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Title: Mining rights in Zambia
Author: Ndulo, Muna
Awarding Body: University of Oxford
Current Institution: University of Oxford
Date of Award: 1977
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Although hitherto there have been sociological, economic, and historical accounts of the copper mining industry on the Copperbelt of Zambia, this is the first detailed legal study of mining rights in the country. The first half of the study attempts to present the law in historical perspective and the second is essentially an examination of the law as it applies today. Chapter One is introductory and gives a general political history, and demographic facts about the country; discusses the importance of minerals in the Zambian economy, the nature of the study, the sources of information, and the scope of the study ; and attempts to clarify the meaning and purposes of mining law. It shows that Zambia, once a British protectorate, is a sparsely populated country that is heavily dependent on its minerals for economic survival, that the study examines the main legislation relating to mining rights in Zambia, and that the basic role of mining legislation is to ensure the development and discovery of the country's mineral resources. Chapter Two discusses mineral systems generally, and defines some of the technical terms used - such as "mines", "minerals", and "mining rights- and the sources of law affecting mining rights. This reveals that mining activities even in their earliest days were the subject of extensive regulation especially on matters of ownership and, that the main sources of the law affecting mineral rights are legislation, customary law, and the common law.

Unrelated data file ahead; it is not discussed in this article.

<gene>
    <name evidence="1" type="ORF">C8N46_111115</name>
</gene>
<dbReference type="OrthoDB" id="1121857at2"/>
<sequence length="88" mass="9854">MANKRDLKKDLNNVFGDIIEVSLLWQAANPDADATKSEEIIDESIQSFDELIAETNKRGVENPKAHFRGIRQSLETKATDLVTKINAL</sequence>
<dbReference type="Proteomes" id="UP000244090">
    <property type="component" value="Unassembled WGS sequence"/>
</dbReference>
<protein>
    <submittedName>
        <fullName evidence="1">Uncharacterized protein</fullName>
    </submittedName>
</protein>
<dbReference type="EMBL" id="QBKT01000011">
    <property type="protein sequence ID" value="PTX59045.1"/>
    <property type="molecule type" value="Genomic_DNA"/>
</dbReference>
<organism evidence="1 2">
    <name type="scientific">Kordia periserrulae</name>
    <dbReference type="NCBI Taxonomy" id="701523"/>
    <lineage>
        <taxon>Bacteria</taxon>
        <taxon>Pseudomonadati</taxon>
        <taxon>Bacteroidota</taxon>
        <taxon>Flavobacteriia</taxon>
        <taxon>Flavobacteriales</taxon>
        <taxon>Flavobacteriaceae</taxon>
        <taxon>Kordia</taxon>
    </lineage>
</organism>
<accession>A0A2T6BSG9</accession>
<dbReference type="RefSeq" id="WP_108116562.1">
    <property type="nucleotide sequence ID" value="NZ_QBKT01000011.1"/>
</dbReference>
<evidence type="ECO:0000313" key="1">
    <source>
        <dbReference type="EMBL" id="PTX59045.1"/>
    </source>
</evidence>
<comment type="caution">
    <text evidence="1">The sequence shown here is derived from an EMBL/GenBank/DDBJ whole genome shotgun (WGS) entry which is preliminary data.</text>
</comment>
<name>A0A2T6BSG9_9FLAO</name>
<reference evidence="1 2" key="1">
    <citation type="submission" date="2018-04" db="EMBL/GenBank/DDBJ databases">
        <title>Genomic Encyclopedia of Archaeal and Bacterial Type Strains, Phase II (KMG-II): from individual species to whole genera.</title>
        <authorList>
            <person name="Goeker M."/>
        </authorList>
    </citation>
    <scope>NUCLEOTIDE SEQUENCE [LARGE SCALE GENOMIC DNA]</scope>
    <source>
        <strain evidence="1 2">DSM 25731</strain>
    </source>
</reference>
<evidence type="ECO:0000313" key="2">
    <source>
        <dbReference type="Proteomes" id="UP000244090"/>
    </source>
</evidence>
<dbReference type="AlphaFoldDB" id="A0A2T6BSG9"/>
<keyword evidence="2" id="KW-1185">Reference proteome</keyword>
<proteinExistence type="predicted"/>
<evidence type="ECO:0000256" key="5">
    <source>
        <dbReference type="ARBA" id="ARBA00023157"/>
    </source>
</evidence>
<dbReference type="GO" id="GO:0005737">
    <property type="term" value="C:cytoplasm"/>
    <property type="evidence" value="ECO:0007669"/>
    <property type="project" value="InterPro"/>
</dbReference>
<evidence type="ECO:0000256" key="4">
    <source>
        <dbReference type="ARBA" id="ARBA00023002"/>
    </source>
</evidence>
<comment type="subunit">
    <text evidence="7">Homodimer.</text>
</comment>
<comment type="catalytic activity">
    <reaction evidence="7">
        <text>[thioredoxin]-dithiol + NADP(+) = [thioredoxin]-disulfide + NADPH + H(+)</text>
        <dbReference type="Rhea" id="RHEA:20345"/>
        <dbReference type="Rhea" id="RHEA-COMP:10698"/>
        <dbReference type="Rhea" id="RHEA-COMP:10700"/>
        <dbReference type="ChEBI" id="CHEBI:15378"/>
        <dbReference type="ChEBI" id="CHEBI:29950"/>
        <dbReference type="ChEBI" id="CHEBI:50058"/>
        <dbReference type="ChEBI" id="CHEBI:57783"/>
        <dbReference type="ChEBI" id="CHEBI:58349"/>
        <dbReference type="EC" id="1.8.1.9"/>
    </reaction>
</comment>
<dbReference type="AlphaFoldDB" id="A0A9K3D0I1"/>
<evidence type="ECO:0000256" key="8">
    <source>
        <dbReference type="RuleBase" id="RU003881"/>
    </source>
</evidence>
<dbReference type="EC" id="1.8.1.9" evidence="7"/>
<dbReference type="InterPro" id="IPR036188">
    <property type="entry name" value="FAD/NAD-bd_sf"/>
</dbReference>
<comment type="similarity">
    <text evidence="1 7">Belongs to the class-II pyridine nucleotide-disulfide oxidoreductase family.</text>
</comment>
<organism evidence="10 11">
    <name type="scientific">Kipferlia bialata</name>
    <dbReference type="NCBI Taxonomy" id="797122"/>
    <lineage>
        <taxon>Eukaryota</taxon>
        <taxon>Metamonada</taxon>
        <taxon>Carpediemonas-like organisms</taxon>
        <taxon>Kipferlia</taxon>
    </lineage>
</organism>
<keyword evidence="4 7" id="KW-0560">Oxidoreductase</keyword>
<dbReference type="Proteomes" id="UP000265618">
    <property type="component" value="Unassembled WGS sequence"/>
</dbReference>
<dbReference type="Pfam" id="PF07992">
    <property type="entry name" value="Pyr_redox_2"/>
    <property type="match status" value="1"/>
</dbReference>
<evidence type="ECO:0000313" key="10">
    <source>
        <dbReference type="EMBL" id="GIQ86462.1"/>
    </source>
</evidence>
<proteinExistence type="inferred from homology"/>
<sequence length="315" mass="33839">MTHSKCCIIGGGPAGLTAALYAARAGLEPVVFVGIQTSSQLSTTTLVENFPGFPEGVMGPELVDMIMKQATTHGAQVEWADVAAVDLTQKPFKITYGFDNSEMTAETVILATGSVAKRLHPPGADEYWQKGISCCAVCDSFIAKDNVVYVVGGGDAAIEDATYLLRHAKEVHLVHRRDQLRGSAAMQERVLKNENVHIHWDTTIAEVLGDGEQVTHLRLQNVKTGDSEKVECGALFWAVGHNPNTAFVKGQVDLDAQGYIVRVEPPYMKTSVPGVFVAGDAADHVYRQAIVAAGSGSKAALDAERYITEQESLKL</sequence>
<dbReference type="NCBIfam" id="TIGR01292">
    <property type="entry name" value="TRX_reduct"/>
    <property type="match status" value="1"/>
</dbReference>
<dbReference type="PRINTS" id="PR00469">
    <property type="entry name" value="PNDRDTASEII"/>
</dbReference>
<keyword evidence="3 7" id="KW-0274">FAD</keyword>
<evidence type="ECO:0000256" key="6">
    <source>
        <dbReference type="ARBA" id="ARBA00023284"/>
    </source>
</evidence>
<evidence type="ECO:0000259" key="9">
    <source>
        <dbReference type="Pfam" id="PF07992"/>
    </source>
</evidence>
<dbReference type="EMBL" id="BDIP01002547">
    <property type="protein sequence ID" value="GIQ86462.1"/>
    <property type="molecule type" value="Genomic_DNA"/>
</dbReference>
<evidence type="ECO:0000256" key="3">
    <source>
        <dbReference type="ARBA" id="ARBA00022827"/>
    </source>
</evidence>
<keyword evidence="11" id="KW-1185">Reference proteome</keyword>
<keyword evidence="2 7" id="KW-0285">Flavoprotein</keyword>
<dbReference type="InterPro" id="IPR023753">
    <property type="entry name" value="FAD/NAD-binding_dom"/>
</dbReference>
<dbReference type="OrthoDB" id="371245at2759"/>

Supervisor: Not available Sponsor: Not available
Qualification Name: Thesis (Ph.D.) Qualification Level: Doctoral
EThOS ID:  DOI: Not available
Keywords: Mining law--Zambia